From their website: "Here, our instructors will use their current gaming industry experience to create a learning environment that resembles the world you’ll be entering. Traditional and digital art fundamentals such as drawing, color, design, and computer applications will give you the background you need to start learning the techniques of animation, storyboarding, 2D and 3D modeling, lighting effects, and texture mapping. And you’ll also learn how to apply the principles of gaming, balance and usability to plan and devise game rules and mechanics; create the entire gaming experience; and develop games that can be used in industry-standard engines through every stage of the production pipeline."
Digipen Institute of Technology
Redmond, WA (also Singapore and Spain)
Game art, design, programming
From their website: "DigiPen Institute of Technology is a dedicated, world-renowned leader in education and research in computer interactive technologies. DigiPen has a unique approach to education, with a hands-on, project-based curriculum designed to reinforce core academic and foundational coursework in the areas of computer engineering, software development, production animation, and game design."
Entertainment Technology Center - Carnegie Mellon
Game art, design, programming
From their website: "The Entertainment Technology Center (ETC-Global) at Carnegie Mellon University offers a two-year Masters of Entertainment Technology degree, jointly conferred by Carnegie Mellon University's College of Fine Arts and School of Computer Science. Carnegie Mellon is relatively unique among universities in being able to offer this kind of degree, as we have both top-quality fine arts and technology programs."
Full Sail University
Winter Park, FL
Game art/anim, design, programming
From their website: "More than 30 years ago, Full Sail began as a dream to create a place where people could learn how to take their passion for entertainment and turn it into a career they loved. It started with music and sound, but our dream quickly grew to fit the dreams of our students until it was bigger than we could have ever imagined. Film, design, show production, games, animation, web design, the business of the entertainment world … as the years go by, the dream continues to grow, and we are humbled by the success of our graduates as well as the passion of our teachers and mentors, all of whom contribute to making this one of the most unique educational communities on the planet."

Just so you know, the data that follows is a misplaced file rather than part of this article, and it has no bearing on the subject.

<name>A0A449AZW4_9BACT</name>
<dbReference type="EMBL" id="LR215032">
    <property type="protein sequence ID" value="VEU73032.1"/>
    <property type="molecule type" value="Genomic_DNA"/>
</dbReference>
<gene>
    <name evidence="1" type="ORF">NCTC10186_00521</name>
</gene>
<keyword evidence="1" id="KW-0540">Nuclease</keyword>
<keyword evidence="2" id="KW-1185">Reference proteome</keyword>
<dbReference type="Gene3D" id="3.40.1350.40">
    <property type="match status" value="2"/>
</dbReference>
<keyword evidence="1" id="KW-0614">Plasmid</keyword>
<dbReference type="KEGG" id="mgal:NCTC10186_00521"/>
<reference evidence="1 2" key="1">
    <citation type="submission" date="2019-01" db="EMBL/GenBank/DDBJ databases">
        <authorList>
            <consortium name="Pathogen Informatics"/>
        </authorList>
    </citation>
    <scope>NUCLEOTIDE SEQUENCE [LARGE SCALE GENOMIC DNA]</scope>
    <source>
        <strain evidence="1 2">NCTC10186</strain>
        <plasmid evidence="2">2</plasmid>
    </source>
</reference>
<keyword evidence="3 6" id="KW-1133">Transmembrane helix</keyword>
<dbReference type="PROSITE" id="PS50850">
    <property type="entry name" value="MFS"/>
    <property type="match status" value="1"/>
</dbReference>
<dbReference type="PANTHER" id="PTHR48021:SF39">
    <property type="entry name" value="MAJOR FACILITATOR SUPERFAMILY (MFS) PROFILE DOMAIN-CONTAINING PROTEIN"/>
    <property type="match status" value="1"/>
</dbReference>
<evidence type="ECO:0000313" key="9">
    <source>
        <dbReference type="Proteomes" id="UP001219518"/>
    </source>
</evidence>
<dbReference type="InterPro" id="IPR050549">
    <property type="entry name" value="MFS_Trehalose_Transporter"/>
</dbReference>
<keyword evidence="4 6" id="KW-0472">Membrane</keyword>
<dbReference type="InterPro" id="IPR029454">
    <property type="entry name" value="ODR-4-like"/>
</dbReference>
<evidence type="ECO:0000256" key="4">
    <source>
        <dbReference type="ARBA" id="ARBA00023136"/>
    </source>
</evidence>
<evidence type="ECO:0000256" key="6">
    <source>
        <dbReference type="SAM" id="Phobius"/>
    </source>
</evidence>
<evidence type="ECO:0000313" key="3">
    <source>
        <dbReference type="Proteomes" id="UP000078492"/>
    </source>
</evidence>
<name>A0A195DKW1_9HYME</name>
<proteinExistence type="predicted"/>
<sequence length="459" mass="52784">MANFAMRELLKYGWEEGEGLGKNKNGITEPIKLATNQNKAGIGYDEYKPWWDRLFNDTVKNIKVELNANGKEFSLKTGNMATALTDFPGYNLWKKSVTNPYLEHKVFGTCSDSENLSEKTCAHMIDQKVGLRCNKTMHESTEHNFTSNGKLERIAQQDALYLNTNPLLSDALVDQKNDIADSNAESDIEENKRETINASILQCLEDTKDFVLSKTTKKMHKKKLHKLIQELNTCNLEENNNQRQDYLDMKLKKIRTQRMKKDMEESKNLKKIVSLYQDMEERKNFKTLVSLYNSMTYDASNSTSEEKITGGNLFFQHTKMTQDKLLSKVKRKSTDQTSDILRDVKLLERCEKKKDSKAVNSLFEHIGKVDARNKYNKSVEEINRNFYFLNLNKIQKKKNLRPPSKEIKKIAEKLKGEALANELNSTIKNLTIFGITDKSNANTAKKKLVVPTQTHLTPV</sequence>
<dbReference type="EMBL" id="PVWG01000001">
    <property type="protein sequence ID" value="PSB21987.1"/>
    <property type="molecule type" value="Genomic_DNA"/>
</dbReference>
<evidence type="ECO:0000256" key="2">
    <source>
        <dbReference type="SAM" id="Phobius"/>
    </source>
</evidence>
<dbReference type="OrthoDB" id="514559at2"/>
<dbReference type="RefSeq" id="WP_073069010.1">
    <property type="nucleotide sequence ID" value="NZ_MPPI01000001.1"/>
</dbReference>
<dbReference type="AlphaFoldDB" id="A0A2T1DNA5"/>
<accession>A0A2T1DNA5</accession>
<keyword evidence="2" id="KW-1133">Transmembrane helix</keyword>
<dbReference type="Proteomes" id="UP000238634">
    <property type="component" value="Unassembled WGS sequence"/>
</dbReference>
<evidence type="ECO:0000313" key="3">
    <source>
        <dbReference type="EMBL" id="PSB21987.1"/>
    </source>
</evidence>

Gnomon School of Visual Effects
Art, animation, vfx for film and games
From their website: "Gnomon School of Visual Effects is an innovative training facility that stresses the importance of creativity in computer graphics. We believe, that while technology offers new tools to create your visions, it is our ultimate goal to allow you to interact transparently with the software. At Gnomon, we know that it is not the technology that drives results, but the artist. Therefore, our instructors are industry professionals with traditional backgrounds who started using the technology to bring their imaginations to life."
Guildhall at Southern Methodist University
Game art, design, programming
From their website: "The Guildhall at Southern Methodist University is the premier graduate video game education program in the US. Many of the school’s founders are industry icons, and classes are run by industry veterans. Since 2005, the program has graduated nearly 400 students and alumni are working at more than 140 video game studios around the world. Our program offers a Master’s degree in Interactive Technology and a graduate Professional Certificate."
Ringling College of Art + Design
3D art/animation for film and games.
From their website: "Ringling College of Art and Design is a private, not-for-profit, fully accredited college offering the Bachelor's degree in 14 disciplines: Advertising Design, Business of Art & Design, Computer Animation, Digital Filmmaking, Fine Arts, Game Art & Design, Graphic & Interactive Communication, Illustration, Interior Design, Motion Design, Painting, Photography & Digital Imaging, Printmaking and Sculpture."
Los Angeles, CA
Game art, design, programming
From their website: "USC covers the entire spectrum of education with respect to videogame development. If you are engineering-oriented, gameplay design-focused, or artistic, we have a degree program for you!"
Vancouver Film School
Art, animation, vfx, and design for film and games
"VFS offers 13 world-class post-secondary programs spanning every aspect of the entertainment arts. Our unique educational model balances theory and hands-on production so that, after just one year, you're prepared to launch your dream career. Faculty at VFS are established, award-winning professionals who work for top studios, and our Advisory Boards of industry leaders help shape curriculum so our programs stay current."